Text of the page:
As a child growing up in Mexico, says Pablo Orozco, “teas have always been a part of my every day.” He recalls his parents boiling cinnamon tea with a little sugar, and “that was my drink during the cold months,” says Pablo. But not all were sweet. “When we were sick, they would give us these nasty concoctions that were super bitter. But it was good for you,” he says with a laugh.
As far as tea goes, home remedies are part of Pablo’s family and cultural history. So after the birth of his daughter, when his wife Sol (also from Mexico) was having trouble sleeping, it was only natural the couple thought of tea.
“She remembered Valerian Root was good for insomnia,” says Pablo, but the root is notoriously stinky. But when Sol blended the root with lavender, orange essence and chamomile, the tea became not only bearable, but delicious. They shared the blend with neighbors and family, “and that’s how it all got started,” says Pablo.
Raizana Tea officially launched in 2009 as an online supplier of loose-leaf teas, but is rooted in Fresno. The business began as a part-time venture, a way for the Orozcos to stay active during the infancy of their daughter Victoria, but has since expanded to a brick and mortar near Warner Theater.
Sure, you’ve heard of coffee shops and juice bars, but what about the teahouse? Raizana’s growth (it opened its store in 2013 and expanded in 2015) is proving that tea has more than just remedial worth – it tastes good, too.
Like its teas, Raizana itself is a blend in different ways. The word itself is a portmanteau of the Spanish words raiz, which means root, and sana, which means to cure or to heal. “Like a healing root,” says Pablo. But Raizana’s other blend is cultural and culinary.
Pablo says he and Sol “grew up on the remedies that our families used to give us – definitely the traditional remedies for anything from tummy aches to sore throats.” But tea doesn’t belong just to the Mexican tradition. “Every single culture has a different brew,” says Pablo, from oolong teas in Asia to chai in India and matcha tea in Argentina and South America. But the Orozcos blended their cultural heritage with Sol’s culinary background.
Pablo says Sol’s experience as a chef (she worked at the largest convention center in Mexico City) has helped her to bring the right “food chemistry” to their tea blends. “That’s the tradition that she brought in,” says Pablo, “the culinary side of it.”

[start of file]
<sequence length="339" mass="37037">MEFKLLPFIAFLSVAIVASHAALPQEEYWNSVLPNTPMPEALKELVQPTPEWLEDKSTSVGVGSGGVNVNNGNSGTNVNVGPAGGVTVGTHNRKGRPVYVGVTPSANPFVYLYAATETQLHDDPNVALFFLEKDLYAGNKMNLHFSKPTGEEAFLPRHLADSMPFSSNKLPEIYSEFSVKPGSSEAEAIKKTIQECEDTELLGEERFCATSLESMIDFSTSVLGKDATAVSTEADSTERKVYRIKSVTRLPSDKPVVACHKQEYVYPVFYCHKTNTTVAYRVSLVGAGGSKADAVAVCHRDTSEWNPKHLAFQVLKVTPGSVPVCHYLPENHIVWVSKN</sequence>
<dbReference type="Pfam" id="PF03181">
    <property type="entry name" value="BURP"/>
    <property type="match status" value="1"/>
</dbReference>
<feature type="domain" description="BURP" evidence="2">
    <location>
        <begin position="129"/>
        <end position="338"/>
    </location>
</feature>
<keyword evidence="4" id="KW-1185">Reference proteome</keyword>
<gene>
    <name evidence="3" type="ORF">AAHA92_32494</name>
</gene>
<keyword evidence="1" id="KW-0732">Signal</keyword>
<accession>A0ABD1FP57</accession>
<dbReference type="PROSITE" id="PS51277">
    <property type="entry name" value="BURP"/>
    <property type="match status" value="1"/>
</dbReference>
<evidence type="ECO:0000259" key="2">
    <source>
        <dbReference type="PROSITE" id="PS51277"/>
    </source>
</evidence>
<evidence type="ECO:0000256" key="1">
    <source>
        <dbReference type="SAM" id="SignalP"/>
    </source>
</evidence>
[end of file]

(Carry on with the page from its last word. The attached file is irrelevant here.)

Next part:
It began with the Sleepy Tea – the Valerian Lavender blend – but other blends now are popular: like TranquilyTea, a passionflower and linden chamomile blend that reduces stress, and DiabeTea, a gymnema bitter melon and cinnamon chamomile blend that helps reduce food cravings.
Better than energy drinks, Raizana also offers matcha shots, concentrated ground green tea, which is loaded with antioxidants but contains caffeine – with more sustained focus. They also have a coco-chili chai, a blend of cayenne pepper and spicy masala. And if customers have their own ideas, with a two- or five-pound minimum, Raizana will do custom blends, as well.
Plus, Raizana’s prices are hard to beat. Any tea, hot or cold, runs about three or four bucks. So next time you’re in their neighborhood, why not try a cup of tea, perhaps with a pastry or slice of toast with butter. “We slice it thick, toast it and add cream cheese with spices and herbs,” or Nutella and sea salt, Pablo says.
Beyond the flavor and remedial benefits, Raizana teas have the one-up on their coffee counterparts when it comes to shelf life. “Properly packaged tea can last a long time,” says Pablo, “and herbal teas can last up to five years.” Raizana does recommend a year shelf life on their teas because they want to offer the freshest product. And when you enjoy teas with remedial benefits, you might be extending your shelf life, as well. •
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If you are interested in how to brew tea, loose leaf tea, the most basic setup for a beginner would be a cup and strainer or infuser. You'll also need a way to heat water. Electric kettles are nice, but something as simple as a pot on the stove will work just fine. Finally you'll need tea. Samples are your friend. Until you have a good idea of what tea you like, it's best to seek out merchants who offer sample packs. Try to avoid buying anything in larger quantities until you know for sure that you will enjoy it.